Government Unveils Roadmaps to Use Renewables in Buildings

The building industry in the United States and the Department of Energy have launched a 20 year plan to make homes more energy efficient for their occupants.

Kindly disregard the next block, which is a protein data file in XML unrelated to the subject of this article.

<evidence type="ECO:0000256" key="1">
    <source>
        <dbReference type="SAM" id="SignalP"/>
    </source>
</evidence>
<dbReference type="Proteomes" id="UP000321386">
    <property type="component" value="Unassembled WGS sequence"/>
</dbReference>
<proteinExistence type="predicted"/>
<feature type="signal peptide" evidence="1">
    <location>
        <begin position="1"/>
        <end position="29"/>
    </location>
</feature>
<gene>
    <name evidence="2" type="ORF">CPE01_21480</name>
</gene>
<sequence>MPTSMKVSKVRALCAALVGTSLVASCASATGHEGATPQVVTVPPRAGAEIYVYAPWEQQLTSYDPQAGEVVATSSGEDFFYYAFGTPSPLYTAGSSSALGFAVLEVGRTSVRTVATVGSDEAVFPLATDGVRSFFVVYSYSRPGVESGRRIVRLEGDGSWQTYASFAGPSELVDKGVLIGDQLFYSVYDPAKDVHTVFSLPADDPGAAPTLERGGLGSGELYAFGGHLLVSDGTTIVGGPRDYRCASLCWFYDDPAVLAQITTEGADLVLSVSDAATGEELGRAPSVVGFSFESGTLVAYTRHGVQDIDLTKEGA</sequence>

WASHINGTON, DC, US, 2001-05-15 <> The Building Envelope Technology Roadmap will promote cooperation among researchers, industry and governments to increase the energy efficiency of homes and to make them better for the environment. The document addresses industry trends such as consumer demand for reduced environmental impact, as well as technological developments and market barriers to new innovations. “While the Energy Department has invested in technologies that make buildings more energy efficient for many years, this new roadmap reflects a new way of doing business,” says Energy secretary Spencer Abraham. “This roadmap will help business and government better align our research, development, and deployment priorities and leverage our resources for greater impact.” “Greater cost-competitiveness of photovoltaics, fuel cells and combined heat and power, coupled with the purchasing flexibility created by utility restructuring, will make on-site power generation an increasingly viable option for commercial buildings,” says the roadmap. “Shrinking capacity margins in baseload power generation, and resulting concerns about the reliability of power, will further fuel this trend.” “Demand will also grow for energy-efficient buildings, particularly in areas with relatively high power costs or reliability concerns,” it continues. “Any future controls on carbon dioxide emissions will accelerate the demand for green power, renewable energy, and energy efficiency. healthy, productive, and desirable places to learn, work and play.” By 2020, the building industry in the U.S. envisions building envelopes that are net producers of energy, with movable walls and rooms that adapt to changing needs and environmental factors. Intelligent features will adjust the interior climate based on the weather and provide naturally derived lighting and ventilation to enhance comfort and occupant health. “That commercial buildings can be dramatically reshaped in the coming decades by combining the results of sound, but separate, research in such fields as energy-efficient building shells, equipment, lighting, daylighting, windows, passive and active solar, photovoltaic, fuel cells, advanced sensors and controls, and combined heating, cooling, and power,” explains the document. “Such technologies, together with a whole-buildings approach that optimizes interactions among building systems and components, will enable commercial buildings to respond effectively to the changing needs of today’s businesses, while also helping to meet our national goals of environmental protection and sustainable development.” Homes and their construction will be resource-efficient, and increased durability will reduce maintenance effort and cost. The amount of construction time, material used, energy consumption and cost will be less than today. The industry identified 120 activities where government and industry research could work together, and DOE has already started realigning its research and deployment portfolio to match the industry’s recommendations. DOE will use competitive solicitations to select projects based on energy impact and consistency with the roadmap. The Office of Building Technology, State & Community Programs will develop a series of roadmaps to improve energy efficiency of homes, schools and commercial buildings. The effort has already relied on 500 industry officials working on four building segments: windows, lighting, high performance commercial buildings, and the building envelope.

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